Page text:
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A hooknose (also called an aquiline nose or Roman nose) is a nose that is curved or hooked. The word aquiline comes from the Latin word aquilinus ("eagle-like"), a reference to the curved beak of an eagle.

The hooknose snake is distinguished, for example, by its particular distinct upturned snout (cf. hognose snake).

Hooknoses in art

Buddharupa, the Sanskrit term used in Buddhism for statues or models of the Buddha. Despite cultural and regional differences in the interpretations of texts about the life of the Buddha, there are some general guidelines to the attributes of a Buddharupa. One of these is that the Buddha has a long, aquiline nose.

Hooknoses in history

Throughout history, aquiline noses have been considered a particular feature of White, European ethnic groups. However, although variation in nose size and curvature can exist, aquiline noses appear in all ethnic groups rather than just a few, clearly demarcated ones.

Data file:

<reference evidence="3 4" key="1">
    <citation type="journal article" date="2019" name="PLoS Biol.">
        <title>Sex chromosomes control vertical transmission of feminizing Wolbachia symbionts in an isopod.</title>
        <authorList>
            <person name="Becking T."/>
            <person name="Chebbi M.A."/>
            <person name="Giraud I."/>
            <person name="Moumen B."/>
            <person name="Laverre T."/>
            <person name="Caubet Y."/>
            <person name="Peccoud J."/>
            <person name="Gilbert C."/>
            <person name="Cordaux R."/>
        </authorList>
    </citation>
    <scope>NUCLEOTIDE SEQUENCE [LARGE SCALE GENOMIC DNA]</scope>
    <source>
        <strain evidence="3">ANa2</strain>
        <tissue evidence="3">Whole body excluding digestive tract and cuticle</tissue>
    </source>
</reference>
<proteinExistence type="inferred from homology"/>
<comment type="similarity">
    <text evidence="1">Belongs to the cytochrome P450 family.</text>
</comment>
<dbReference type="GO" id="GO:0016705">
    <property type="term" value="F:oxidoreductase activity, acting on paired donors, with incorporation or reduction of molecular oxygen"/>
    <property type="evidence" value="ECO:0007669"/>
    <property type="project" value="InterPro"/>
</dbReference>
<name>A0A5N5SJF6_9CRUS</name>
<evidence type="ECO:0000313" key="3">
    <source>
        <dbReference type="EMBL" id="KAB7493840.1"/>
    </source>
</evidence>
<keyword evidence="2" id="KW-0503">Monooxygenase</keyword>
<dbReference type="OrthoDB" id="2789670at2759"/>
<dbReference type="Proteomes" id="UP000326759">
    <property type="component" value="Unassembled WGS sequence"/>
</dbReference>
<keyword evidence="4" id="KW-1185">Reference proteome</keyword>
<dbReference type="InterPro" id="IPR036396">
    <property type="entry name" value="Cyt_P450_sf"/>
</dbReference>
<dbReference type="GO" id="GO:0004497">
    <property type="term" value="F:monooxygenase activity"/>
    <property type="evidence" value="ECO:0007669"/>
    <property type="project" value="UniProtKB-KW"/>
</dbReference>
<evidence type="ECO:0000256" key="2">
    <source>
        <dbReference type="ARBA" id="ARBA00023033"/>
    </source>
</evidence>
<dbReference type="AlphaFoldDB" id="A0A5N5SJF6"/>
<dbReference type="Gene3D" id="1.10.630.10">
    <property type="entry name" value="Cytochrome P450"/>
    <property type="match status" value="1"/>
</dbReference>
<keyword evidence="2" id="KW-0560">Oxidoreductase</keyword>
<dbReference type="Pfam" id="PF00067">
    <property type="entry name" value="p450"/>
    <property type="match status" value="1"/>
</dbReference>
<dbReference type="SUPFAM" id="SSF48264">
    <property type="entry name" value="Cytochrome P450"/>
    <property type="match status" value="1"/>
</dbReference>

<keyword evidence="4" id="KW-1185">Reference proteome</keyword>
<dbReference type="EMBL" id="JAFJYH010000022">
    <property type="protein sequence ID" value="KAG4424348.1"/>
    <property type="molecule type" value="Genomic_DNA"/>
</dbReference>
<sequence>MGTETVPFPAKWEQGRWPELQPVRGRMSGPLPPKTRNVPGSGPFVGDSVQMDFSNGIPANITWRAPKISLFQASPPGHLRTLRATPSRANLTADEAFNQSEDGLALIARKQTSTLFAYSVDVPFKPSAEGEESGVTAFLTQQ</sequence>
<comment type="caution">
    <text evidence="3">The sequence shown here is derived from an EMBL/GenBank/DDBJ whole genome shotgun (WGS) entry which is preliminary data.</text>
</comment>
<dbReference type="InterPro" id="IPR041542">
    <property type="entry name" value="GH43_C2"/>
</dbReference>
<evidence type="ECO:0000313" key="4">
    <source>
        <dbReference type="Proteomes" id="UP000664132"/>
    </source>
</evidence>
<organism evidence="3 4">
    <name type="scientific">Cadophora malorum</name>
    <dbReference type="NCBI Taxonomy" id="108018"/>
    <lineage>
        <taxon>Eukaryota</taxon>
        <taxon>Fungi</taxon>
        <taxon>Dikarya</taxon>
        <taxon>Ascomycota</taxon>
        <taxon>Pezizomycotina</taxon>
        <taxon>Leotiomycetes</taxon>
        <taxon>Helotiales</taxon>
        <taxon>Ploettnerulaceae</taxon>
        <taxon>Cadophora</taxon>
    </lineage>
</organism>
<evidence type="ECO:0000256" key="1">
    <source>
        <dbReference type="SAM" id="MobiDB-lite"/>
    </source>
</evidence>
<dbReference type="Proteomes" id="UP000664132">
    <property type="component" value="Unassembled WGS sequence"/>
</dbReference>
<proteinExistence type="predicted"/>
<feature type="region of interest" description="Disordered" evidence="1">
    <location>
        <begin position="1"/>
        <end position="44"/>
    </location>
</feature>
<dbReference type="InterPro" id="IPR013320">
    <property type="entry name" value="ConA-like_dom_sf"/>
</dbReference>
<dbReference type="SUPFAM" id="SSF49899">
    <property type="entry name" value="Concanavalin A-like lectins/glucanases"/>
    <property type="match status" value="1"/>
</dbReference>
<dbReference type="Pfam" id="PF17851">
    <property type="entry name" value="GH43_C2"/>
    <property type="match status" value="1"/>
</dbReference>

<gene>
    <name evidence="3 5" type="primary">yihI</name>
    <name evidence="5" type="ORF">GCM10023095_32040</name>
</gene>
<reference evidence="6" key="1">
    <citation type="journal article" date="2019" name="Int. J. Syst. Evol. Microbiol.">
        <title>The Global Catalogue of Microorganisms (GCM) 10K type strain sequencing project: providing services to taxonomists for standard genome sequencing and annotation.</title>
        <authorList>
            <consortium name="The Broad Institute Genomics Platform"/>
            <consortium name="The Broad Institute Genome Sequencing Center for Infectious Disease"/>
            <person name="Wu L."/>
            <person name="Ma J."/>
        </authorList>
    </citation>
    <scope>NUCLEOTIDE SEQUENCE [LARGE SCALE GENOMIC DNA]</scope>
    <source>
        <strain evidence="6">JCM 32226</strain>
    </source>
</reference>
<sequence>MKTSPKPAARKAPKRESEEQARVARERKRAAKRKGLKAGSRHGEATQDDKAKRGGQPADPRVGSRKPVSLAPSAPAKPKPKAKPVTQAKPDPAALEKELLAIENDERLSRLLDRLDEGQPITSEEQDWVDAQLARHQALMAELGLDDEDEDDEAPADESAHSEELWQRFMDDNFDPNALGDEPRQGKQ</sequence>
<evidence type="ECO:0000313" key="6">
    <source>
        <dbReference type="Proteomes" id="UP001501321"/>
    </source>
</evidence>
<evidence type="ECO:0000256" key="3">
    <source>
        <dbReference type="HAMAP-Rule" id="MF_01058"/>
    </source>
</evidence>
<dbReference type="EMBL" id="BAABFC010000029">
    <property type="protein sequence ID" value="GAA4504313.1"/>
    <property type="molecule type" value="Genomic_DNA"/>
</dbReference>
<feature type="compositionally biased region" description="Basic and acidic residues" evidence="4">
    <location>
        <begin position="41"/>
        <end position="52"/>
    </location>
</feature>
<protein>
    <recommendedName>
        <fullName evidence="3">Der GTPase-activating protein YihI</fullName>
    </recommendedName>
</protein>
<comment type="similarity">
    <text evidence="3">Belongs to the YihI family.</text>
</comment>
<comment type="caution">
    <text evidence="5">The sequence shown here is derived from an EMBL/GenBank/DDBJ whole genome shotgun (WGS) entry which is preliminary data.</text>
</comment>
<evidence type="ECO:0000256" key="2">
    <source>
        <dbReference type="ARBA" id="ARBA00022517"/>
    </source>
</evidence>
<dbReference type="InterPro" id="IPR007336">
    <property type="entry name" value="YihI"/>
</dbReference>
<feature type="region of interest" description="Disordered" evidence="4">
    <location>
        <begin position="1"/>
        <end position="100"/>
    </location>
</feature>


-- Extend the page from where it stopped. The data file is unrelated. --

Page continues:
Some scientists theorized that noses are divided into aquiline, straight, flat, hooked, and Semitic noses.[1]

In Crania Americana Samuel George Morton (1799-1851) had divided humankind primarily into four races, each distinguished by certain physical characteristics. Of Native Americans, he wrote that they were "marked by a brown complexion; long, black, lank hair; and deficient beard. The eyes are black and deep set, the brow low, the cheekbones high, the nose large and aquiline, the mouth large, and the lips tumid [swollen] and compressed." Other ethnic groups said to have aquiline noses were the Shagia (Africa), the Abipones (South America), and the Kabbabish (Africa).

People with hooknoses

Fictional people with hooknoses